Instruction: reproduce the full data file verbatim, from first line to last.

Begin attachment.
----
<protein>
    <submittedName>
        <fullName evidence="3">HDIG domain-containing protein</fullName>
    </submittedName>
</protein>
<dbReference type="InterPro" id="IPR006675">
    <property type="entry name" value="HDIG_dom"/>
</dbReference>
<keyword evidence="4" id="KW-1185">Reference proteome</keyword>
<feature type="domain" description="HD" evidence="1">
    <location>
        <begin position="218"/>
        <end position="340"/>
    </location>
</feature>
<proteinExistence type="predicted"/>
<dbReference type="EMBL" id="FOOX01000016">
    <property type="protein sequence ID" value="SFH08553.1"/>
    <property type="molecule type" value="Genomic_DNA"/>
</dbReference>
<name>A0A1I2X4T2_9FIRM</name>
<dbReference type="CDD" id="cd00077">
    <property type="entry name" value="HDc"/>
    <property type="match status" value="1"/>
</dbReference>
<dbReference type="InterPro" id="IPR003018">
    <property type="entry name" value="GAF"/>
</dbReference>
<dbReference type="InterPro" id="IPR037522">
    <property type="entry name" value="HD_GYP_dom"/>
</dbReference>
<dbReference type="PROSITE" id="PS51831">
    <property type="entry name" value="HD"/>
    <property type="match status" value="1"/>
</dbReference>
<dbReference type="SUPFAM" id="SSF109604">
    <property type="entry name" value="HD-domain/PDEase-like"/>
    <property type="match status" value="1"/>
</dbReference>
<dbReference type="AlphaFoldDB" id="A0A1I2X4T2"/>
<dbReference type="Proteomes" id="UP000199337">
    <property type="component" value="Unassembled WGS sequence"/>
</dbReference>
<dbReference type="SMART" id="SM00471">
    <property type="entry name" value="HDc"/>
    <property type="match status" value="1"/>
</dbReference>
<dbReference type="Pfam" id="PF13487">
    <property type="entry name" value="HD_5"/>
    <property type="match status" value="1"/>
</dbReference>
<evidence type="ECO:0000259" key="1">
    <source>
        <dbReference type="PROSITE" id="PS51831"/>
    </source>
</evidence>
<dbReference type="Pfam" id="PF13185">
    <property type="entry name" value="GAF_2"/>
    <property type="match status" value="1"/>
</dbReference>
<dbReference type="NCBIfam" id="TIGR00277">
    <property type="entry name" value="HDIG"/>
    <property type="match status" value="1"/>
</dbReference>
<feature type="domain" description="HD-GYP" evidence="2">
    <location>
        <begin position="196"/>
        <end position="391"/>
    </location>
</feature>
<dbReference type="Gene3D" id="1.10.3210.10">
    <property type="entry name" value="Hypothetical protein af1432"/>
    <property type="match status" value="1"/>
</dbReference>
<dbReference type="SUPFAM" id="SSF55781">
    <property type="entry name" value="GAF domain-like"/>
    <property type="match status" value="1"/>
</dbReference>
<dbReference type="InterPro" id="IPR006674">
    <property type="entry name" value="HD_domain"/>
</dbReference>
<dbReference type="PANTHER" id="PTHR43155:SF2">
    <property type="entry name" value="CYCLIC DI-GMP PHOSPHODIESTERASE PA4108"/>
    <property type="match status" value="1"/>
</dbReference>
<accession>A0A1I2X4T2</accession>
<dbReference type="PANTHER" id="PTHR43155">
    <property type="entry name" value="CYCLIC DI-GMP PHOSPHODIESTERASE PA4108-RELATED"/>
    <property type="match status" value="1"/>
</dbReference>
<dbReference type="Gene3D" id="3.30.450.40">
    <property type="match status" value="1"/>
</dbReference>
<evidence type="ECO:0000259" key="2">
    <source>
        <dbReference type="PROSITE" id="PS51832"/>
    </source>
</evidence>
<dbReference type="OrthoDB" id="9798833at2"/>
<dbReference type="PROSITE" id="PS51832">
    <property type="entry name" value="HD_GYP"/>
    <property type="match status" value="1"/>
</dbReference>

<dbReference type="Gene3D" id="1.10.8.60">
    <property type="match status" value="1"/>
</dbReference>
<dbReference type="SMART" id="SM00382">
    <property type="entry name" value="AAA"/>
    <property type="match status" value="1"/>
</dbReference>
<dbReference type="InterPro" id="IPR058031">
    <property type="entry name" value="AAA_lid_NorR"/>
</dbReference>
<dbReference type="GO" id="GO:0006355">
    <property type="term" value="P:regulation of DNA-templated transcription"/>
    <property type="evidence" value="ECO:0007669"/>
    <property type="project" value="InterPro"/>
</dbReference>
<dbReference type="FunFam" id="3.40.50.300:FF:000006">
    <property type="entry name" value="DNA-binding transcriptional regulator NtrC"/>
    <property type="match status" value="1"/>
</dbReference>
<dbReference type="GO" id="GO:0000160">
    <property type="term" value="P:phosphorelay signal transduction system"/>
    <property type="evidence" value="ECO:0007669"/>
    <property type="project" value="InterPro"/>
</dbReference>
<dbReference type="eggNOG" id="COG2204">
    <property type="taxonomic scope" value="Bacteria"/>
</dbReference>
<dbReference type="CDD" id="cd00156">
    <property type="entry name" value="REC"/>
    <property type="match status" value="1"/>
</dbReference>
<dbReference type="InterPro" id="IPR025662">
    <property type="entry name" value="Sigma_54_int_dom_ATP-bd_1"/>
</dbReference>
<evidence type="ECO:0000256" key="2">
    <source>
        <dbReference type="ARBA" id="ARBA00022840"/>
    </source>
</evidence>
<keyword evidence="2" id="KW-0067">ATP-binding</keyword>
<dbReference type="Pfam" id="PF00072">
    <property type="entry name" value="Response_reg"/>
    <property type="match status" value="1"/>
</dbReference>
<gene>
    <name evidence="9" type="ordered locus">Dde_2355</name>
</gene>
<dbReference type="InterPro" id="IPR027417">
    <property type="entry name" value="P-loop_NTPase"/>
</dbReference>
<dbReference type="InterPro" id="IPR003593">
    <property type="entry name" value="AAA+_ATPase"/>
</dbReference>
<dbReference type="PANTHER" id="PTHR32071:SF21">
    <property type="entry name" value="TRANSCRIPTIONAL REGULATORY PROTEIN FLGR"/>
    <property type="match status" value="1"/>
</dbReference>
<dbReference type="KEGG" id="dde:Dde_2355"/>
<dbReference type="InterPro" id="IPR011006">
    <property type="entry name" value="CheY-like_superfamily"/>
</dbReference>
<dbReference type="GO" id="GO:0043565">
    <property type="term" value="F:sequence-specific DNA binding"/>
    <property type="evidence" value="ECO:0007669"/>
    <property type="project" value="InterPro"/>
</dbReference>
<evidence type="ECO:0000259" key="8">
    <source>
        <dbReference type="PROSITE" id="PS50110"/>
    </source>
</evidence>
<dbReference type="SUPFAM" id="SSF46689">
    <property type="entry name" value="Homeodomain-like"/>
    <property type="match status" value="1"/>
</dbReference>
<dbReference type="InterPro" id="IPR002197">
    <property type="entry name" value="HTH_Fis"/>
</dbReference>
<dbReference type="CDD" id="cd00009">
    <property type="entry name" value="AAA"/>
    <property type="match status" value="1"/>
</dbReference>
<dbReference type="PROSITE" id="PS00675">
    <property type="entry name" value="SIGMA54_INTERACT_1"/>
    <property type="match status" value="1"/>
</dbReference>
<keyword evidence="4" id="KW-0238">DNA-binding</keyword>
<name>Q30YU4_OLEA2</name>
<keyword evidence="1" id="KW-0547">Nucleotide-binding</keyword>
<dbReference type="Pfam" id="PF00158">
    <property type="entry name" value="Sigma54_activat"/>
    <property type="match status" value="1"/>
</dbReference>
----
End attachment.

<protein>
    <submittedName>
        <fullName evidence="3">HDIG domain-containing protein</fullName>
    </submittedName>
</protein>
<dbReference type="InterPro" id="IPR006675">
    <property type="entry name" value="HDIG_dom"/>
</dbReference>
<keyword evidence="4" id="KW-1185">Reference proteome</keyword>
<feature type="domain" description="HD" evidence="1">
    <location>
        <begin position="218"/>
        <end position="340"/>
    </location>
</feature>
<proteinExistence type="predicted"/>
<dbReference type="EMBL" id="FOOX01000016">
    <property type="protein sequence ID" value="SFH08553.1"/>
    <property type="molecule type" value="Genomic_DNA"/>
</dbReference>
<name>A0A1I2X4T2_9FIRM</name>
<dbReference type="CDD" id="cd00077">
    <property type="entry name" value="HDc"/>
    <property type="match status" value="1"/>
</dbReference>
<dbReference type="InterPro" id="IPR003018">
    <property type="entry name" value="GAF"/>
</dbReference>
<dbReference type="InterPro" id="IPR037522">
    <property type="entry name" value="HD_GYP_dom"/>
</dbReference>
<dbReference type="PROSITE" id="PS51831">
    <property type="entry name" value="HD"/>
    <property type="match status" value="1"/>
</dbReference>
<dbReference type="SUPFAM" id="SSF109604">
    <property type="entry name" value="HD-domain/PDEase-like"/>
    <property type="match status" value="1"/>
</dbReference>
<dbReference type="AlphaFoldDB" id="A0A1I2X4T2"/>
<dbReference type="Proteomes" id="UP000199337">
    <property type="component" value="Unassembled WGS sequence"/>
</dbReference>
<dbReference type="SMART" id="SM00471">
    <property type="entry name" value="HDc"/>
    <property type="match status" value="1"/>
</dbReference>
<dbReference type="Pfam" id="PF13487">
    <property type="entry name" value="HD_5"/>
    <property type="match status" value="1"/>
</dbReference>
<evidence type="ECO:0000259" key="1">
    <source>
        <dbReference type="PROSITE" id="PS51831"/>
    </source>
</evidence>
<dbReference type="Pfam" id="PF13185">
    <property type="entry name" value="GAF_2"/>
    <property type="match status" value="1"/>
</dbReference>
<dbReference type="NCBIfam" id="TIGR00277">
    <property type="entry name" value="HDIG"/>
    <property type="match status" value="1"/>
</dbReference>
<feature type="domain" description="HD-GYP" evidence="2">
    <location>
        <begin position="196"/>
        <end position="391"/>
    </location>
</feature>
<dbReference type="Gene3D" id="1.10.3210.10">
    <property type="entry name" value="Hypothetical protein af1432"/>
    <property type="match status" value="1"/>
</dbReference>
<dbReference type="SUPFAM" id="SSF55781">
    <property type="entry name" value="GAF domain-like"/>
    <property type="match status" value="1"/>
</dbReference>
<dbReference type="InterPro" id="IPR006674">
    <property type="entry name" value="HD_domain"/>
</dbReference>
<dbReference type="PANTHER" id="PTHR43155:SF2">
    <property type="entry name" value="CYCLIC DI-GMP PHOSPHODIESTERASE PA4108"/>
    <property type="match status" value="1"/>
</dbReference>
<accession>A0A1I2X4T2</accession>
<dbReference type="PANTHER" id="PTHR43155">
    <property type="entry name" value="CYCLIC DI-GMP PHOSPHODIESTERASE PA4108-RELATED"/>
    <property type="match status" value="1"/>
</dbReference>
<dbReference type="Gene3D" id="3.30.450.40">
    <property type="match status" value="1"/>
</dbReference>
<evidence type="ECO:0000259" key="2">
    <source>
        <dbReference type="PROSITE" id="PS51832"/>
    </source>
</evidence>
<dbReference type="OrthoDB" id="9798833at2"/>
<dbReference type="PROSITE" id="PS51832">
    <property type="entry name" value="HD_GYP"/>
    <property type="match status" value="1"/>
</dbReference>

<dbReference type="Gene3D" id="1.10.8.60">
    <property type="match status" value="1"/>
</dbReference>
<dbReference type="SMART" id="SM00382">
    <property type="entry name" value="AAA"/>
    <property type="match status" value="1"/>
</dbReference>
<dbReference type="InterPro" id="IPR058031">
    <property type="entry name" value="AAA_lid_NorR"/>
</dbReference>
<dbReference type="GO" id="GO:0006355">
    <property type="term" value="P:regulation of DNA-templated transcription"/>
    <property type="evidence" value="ECO:0007669"/>
    <property type="project" value="InterPro"/>
</dbReference>
<dbReference type="FunFam" id="3.40.50.300:FF:000006">
    <property type="entry name" value="DNA-binding transcriptional regulator NtrC"/>
    <property type="match status" value="1"/>
</dbReference>
<dbReference type="GO" id="GO:0000160">
    <property type="term" value="P:phosphorelay signal transduction system"/>
    <property type="evidence" value="ECO:0007669"/>
    <property type="project" value="InterPro"/>
</dbReference>
<dbReference type="eggNOG" id="COG2204">
    <property type="taxonomic scope" value="Bacteria"/>
</dbReference>
<dbReference type="CDD" id="cd00156">
    <property type="entry name" value="REC"/>
    <property type="match status" value="1"/>
</dbReference>
<dbReference type="InterPro" id="IPR025662">
    <property type="entry name" value="Sigma_54_int_dom_ATP-bd_1"/>
</dbReference>
<evidence type="ECO:0000256" key="2">
    <source>
        <dbReference type="ARBA" id="ARBA00022840"/>
    </source>
</evidence>
<keyword evidence="2" id="KW-0067">ATP-binding</keyword>
<dbReference type="Pfam" id="PF00072">
    <property type="entry name" value="Response_reg"/>
    <property type="match status" value="1"/>
</dbReference>
<gene>
    <name evidence="9" type="ordered locus">Dde_2355</name>
</gene>
<dbReference type="InterPro" id="IPR027417">
    <property type="entry name" value="P-loop_NTPase"/>
</dbReference>
<dbReference type="InterPro" id="IPR003593">
    <property type="entry name" value="AAA+_ATPase"/>
</dbReference>
<dbReference type="PANTHER" id="PTHR32071:SF21">
    <property type="entry name" value="TRANSCRIPTIONAL REGULATORY PROTEIN FLGR"/>
    <property type="match status" value="1"/>
</dbReference>
<dbReference type="KEGG" id="dde:Dde_2355"/>
<dbReference type="InterPro" id="IPR011006">
    <property type="entry name" value="CheY-like_superfamily"/>
</dbReference>
<dbReference type="GO" id="GO:0043565">
    <property type="term" value="F:sequence-specific DNA binding"/>
    <property type="evidence" value="ECO:0007669"/>
    <property type="project" value="InterPro"/>
</dbReference>
<evidence type="ECO:0000259" key="8">
    <source>
        <dbReference type="PROSITE" id="PS50110"/>
    </source>
</evidence>
<dbReference type="SUPFAM" id="SSF46689">
    <property type="entry name" value="Homeodomain-like"/>
    <property type="match status" value="1"/>
</dbReference>
<dbReference type="InterPro" id="IPR002197">
    <property type="entry name" value="HTH_Fis"/>
</dbReference>
<dbReference type="CDD" id="cd00009">
    <property type="entry name" value="AAA"/>
    <property type="match status" value="1"/>
</dbReference>
<dbReference type="PROSITE" id="PS00675">
    <property type="entry name" value="SIGMA54_INTERACT_1"/>
    <property type="match status" value="1"/>
</dbReference>
<keyword evidence="4" id="KW-0238">DNA-binding</keyword>
<name>Q30YU4_OLEA2</name>
<keyword evidence="1" id="KW-0547">Nucleotide-binding</keyword>
<dbReference type="Pfam" id="PF00158">
    <property type="entry name" value="Sigma54_activat"/>
    <property type="match status" value="1"/>
</dbReference>